Parts of Florida are being threatened with tornadoes and flooding as a tropical storms approaches.
Forecast models show that Tropical Storm Debby is expected to move slowly this week toward the northern Florida Gulf Coast.
Predictions suggest the storm could unload as much as 10 to 15 inches of rain in some areas of the state, with isolated amounts of as much as 25 inches, the US National Hurricane Centre said.
Steady rainfall spurred by Debbie is expected to extend to southern areas of Georgia and South Carolina.
Tornadoes were possible in the eastern Panhandle, along with western and central parts of Florida and southern Georgia, it warned.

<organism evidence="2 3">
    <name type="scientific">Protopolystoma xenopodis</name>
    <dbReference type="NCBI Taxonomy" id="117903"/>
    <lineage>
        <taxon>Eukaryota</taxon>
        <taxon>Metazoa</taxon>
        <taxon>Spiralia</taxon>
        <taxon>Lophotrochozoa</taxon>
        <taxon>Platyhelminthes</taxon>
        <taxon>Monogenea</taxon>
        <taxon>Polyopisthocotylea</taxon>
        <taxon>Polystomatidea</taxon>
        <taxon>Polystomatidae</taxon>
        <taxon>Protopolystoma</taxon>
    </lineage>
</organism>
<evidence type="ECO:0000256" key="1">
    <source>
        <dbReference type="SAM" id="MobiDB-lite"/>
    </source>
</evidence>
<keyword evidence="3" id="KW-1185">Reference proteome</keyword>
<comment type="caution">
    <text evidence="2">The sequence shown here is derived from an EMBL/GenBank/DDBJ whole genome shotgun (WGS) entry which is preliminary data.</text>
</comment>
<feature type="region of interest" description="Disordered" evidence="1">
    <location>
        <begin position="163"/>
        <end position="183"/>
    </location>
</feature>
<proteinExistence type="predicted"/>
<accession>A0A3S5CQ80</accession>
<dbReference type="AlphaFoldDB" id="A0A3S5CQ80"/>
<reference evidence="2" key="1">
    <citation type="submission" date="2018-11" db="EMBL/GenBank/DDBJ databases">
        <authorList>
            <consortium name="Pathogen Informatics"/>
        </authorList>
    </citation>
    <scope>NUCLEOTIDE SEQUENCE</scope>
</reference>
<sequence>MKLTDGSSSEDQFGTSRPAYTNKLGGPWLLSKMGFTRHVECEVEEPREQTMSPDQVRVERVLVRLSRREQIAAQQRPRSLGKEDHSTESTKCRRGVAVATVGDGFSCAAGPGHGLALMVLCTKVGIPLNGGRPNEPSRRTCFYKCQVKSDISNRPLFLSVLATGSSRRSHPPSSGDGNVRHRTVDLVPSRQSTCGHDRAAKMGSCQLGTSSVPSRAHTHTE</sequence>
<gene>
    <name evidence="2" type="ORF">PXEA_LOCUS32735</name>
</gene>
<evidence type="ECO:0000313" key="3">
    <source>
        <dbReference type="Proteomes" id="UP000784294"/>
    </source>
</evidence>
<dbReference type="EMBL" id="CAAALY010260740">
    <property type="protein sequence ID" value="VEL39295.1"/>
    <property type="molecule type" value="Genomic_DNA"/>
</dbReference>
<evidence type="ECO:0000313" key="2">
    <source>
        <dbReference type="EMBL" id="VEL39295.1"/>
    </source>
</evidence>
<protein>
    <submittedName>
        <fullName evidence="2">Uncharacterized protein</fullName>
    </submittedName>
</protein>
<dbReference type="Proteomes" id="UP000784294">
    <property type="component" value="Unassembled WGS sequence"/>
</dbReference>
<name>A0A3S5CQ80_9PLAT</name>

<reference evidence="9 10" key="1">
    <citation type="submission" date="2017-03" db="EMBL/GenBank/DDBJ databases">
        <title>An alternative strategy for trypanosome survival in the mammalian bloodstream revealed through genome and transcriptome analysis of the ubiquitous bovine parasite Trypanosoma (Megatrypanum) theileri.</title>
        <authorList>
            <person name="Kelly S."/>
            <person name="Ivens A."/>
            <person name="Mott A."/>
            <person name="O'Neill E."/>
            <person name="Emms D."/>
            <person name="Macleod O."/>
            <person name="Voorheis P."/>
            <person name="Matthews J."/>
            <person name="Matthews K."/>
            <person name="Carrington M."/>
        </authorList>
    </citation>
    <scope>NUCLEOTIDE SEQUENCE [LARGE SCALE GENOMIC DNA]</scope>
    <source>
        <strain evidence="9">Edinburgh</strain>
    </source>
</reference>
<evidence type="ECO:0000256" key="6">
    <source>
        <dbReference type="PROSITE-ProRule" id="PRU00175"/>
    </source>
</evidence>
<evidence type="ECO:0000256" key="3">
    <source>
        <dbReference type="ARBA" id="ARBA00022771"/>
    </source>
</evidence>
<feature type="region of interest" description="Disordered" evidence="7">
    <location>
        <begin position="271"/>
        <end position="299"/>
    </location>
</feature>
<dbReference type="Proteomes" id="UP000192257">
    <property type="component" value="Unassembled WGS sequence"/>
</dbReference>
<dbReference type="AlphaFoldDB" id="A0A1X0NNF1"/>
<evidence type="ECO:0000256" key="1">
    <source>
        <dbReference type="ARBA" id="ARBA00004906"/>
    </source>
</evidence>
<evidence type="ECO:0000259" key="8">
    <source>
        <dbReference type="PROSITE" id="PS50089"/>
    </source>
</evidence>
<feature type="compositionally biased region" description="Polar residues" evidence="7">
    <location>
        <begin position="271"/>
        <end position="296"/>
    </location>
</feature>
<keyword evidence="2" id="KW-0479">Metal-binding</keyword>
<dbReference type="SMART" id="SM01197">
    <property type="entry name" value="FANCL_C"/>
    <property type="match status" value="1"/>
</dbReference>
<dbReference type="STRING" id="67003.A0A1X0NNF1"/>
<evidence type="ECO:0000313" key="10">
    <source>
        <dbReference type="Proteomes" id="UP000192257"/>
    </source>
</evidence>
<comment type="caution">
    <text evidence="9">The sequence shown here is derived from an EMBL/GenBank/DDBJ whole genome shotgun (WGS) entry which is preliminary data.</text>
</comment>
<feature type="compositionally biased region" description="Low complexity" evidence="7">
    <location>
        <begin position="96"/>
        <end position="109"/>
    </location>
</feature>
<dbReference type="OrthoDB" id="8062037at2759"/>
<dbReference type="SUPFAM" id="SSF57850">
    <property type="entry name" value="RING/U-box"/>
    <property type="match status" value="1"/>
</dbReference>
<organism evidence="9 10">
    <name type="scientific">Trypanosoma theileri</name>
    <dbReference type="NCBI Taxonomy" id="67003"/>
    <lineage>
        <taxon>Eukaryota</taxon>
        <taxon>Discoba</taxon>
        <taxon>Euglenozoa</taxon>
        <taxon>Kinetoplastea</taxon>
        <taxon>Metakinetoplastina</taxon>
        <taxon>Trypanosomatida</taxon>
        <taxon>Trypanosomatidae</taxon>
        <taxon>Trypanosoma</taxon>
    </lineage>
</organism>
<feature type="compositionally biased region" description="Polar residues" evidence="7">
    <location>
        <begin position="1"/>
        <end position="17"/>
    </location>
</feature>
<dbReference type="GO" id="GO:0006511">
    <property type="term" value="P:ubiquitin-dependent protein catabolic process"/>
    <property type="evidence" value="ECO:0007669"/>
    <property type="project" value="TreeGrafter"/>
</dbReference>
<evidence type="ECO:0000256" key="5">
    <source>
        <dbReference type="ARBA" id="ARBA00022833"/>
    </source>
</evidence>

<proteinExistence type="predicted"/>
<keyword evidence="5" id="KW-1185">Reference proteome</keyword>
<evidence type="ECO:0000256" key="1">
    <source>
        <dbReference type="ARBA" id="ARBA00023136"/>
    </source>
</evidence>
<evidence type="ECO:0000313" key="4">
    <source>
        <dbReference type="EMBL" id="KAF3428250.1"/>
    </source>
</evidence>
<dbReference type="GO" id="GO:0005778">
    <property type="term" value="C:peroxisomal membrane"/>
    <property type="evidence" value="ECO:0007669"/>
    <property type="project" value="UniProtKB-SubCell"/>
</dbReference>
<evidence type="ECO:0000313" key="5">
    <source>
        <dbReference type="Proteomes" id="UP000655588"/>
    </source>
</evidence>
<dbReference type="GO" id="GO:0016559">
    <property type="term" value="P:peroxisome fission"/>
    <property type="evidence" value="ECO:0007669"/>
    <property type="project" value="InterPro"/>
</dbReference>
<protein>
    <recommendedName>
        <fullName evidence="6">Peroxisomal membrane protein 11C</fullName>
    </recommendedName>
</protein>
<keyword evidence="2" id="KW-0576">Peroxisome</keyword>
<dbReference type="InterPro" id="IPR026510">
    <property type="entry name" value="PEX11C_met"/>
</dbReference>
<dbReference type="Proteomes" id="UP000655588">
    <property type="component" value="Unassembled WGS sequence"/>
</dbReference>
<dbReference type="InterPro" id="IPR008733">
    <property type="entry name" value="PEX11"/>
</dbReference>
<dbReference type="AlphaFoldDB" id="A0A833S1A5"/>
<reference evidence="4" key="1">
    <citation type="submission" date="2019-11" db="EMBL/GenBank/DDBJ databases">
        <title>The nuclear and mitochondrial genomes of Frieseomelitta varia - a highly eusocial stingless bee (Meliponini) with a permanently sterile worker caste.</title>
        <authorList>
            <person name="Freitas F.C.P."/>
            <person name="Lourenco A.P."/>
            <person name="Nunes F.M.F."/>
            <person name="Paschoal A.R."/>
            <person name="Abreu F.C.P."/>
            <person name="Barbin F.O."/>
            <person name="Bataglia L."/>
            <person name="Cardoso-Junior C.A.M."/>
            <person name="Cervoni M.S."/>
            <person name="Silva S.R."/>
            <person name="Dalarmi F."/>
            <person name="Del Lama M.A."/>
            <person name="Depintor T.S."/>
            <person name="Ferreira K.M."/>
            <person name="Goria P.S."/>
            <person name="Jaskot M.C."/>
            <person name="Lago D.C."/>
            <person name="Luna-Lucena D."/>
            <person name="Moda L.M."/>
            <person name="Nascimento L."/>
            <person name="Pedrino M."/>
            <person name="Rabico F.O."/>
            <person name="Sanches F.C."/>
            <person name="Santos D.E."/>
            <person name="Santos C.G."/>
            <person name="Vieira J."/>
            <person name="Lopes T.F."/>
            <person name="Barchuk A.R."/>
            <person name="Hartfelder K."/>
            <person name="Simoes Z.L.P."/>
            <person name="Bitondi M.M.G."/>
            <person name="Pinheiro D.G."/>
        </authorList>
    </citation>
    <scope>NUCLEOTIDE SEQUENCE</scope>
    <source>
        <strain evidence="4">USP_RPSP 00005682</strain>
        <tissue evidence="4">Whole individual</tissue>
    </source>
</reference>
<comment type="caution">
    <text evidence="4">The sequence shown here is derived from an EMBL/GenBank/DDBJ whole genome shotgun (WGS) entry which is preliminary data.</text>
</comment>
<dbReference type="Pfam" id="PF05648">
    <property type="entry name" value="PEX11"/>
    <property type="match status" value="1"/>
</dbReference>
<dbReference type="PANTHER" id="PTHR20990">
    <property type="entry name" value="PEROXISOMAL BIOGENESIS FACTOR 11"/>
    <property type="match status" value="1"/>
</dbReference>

The storm's maximum sustained winds decreased slightly to 45 miles per hour from 50 miles per hour and forecasts predict there would be little change in its strength over the next couple of days.
Debby, the first named storm of 2012 to move into the Gulf of Mexico, was centered about 75 miles south of Apalachicola, Florida.
It has already developed tornadoes that killed a woman, severely injured a child and wrecked homes in rural central Florida.
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